If not censorship, then what?

Claire Katz

December 26, 1990|By Claire Katz

JUST AS the dust starts to settle on the 2 Live Crew controversy, we have Madonna. Her video, "Justify My Love," banned by MTV, has (of course) become a best-seller. What is it that makes Madonna unique? Are her outrageous sexual images that much different from those found on most MTV videos?

More than one columnist points out that Madonna is a woman with power -- in charge of her own sexuality and (in the video) the sexuality of others. Some find that exciting; others find it troubling.

Meanwhile, 2 Live Crew has been acquitted. End of discussion; case closed. I find that upsetting, because once again the issue is being reduced to a battle of the censors versus the dogged defenders of free speech.

Before June 24 of this year, I was staunchly opposed to any form of censorship. I was raised in a liberal household. My brother is studying law. I have an uncle who is a photojournalist. I teach philosophy. Except for special instances, such as children's programming on television, I always believed censorship was unacceptable. I reluctantly accepted pornography and other forms of misogyny as legitimate, if distasteful, forms of free expression.

Then I was introduced to the lyrics of 2 Live Crew. I can't begin to describe the feelings that came over me. And those feelings were magnified by the image of people listening to and enjoying the lyrics. I am not sure there is anything more heinous one can do to a woman than what is described by 2 Live Crew.

For the first time, my liberal knee did not jerk so quickly.

As as educator, I believe in the power of ideas. If I acknowledge that ideas and thoughts influence people and may move them to action, I must also recognize that positive ideas do not have a monopoly on this phenomenon. Bad ideas are potent: white supremacy, Stalinism and national socialism are classic examples.

Frankly, I wouldn't care what 2 Live Crew, Andrew Dice Clay and the others said if I truly believed there was no form of harm involved. And harm itself is a puzzling concept. "Justify My Love" was kept off MTV, it was suggested, because of images of bisexuality, cross-dressing and light sadomasochism. As unappealing or even frightening as these images may be to some, are they worse than 2 Live Crew's images encouraging the physical destruction of a woman's vagina?

How is harm measured? Some of my male relatives, defending the First Amendment and the rights of their buddies to read Playboy magazine, will cite studies showing that a person who has viewed violent pornography is no more inclined to rape and pillage than one who has not.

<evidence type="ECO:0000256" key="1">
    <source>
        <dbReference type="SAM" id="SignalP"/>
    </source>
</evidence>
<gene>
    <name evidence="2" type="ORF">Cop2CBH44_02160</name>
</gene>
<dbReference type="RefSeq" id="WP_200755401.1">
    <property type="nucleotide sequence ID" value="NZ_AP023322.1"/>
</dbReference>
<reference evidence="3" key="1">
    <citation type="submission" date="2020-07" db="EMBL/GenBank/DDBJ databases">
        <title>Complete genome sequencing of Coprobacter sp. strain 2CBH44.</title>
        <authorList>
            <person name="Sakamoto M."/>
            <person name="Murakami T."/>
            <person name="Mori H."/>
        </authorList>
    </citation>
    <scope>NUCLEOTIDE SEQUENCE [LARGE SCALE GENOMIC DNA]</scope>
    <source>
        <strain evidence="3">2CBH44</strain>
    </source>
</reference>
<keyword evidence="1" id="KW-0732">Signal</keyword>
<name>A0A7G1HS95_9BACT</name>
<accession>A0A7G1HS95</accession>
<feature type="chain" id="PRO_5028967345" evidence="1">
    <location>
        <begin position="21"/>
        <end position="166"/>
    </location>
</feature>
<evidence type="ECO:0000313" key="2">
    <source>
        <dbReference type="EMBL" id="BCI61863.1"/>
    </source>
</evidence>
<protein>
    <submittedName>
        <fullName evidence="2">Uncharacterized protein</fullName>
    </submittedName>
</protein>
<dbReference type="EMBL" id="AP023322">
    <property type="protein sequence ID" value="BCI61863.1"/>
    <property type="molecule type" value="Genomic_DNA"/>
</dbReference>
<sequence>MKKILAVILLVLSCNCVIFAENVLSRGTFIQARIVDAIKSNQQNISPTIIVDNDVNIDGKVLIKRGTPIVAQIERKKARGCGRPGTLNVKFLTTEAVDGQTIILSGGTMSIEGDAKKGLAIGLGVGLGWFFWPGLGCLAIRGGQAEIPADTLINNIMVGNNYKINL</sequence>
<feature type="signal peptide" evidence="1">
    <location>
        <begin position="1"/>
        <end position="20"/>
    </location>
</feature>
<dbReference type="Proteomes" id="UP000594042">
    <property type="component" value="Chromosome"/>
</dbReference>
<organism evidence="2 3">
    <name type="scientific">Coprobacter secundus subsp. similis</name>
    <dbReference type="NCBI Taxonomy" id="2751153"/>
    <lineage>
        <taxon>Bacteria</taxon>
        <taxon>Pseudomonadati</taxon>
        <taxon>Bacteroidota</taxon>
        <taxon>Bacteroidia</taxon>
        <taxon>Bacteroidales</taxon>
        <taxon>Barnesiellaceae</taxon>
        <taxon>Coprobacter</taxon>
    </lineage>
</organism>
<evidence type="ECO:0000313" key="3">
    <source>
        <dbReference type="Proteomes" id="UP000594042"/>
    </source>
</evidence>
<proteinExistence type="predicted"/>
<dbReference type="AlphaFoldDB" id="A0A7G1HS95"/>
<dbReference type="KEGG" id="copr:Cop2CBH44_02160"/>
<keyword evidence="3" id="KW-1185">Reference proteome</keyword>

I think such a view of harm is simplistic. Just because I would not participate in a lynching does not mean I am unaffected by our culture's racial stereotypes. And what about studies that show male jurors exposed to violent pornography are less likely to convict a rapist?

At a recent program for students on art and censorship, I raised these issues. My presentation was not a call to censorship. It was a challenge for moral responsibility and action. A handful of students were thoughtful and concerned. More, however, were fearful I was trying to take away their rock 'n' roll:

"We can't censor. How will we know where to stop?" they said, ignoring the elementary concept that we censor the right to shout "Fire!" in a crowded theater.

I again asked, "Then what do we do?" They could only repeat their response. So much for moral discourse. It appears our society trains its children to believe free speech transcends moral values. It is our golden calf.

I realize I am hard on my students because I see myself in them. We are not so different in age; I am 26 years old. But today I am questioning my old self. I want to know what kind of world we want to live in and how we think we can achieve that world. I want to know if we cannot define our values. I do not understand the concept of tolerance coming from intolerance. How is there freedom for all by tolerating misogyny, or any form of expression advocating the physical harm of a particular group?

Plato said that poets and rhetoricians are the most dangerous because of the power language has on our thoughts -- thoughts which lead to actions. Ironically, many of my students were unable to see the connection between ideas and their consequences. Some think if a woman is raped, it is her fault. What moral consequences will that idea have?

Fortunately, there are students who realize that not all ideas have equal value and some are more harmful than others. If we as a society can't see that, I'm afraid it says more about our lack of moral sensibility than our love of free expression. Still I, a child of liberalism, a believer in the power of ideas and the importance of freedom for all, am left with the unanswered question: If not censorship, how does our moral outrage translate into action?

There has been one reply. From MTV: Ban Madonna.

Claire Katz is a lecturer in philosophy at Salisbury State University.

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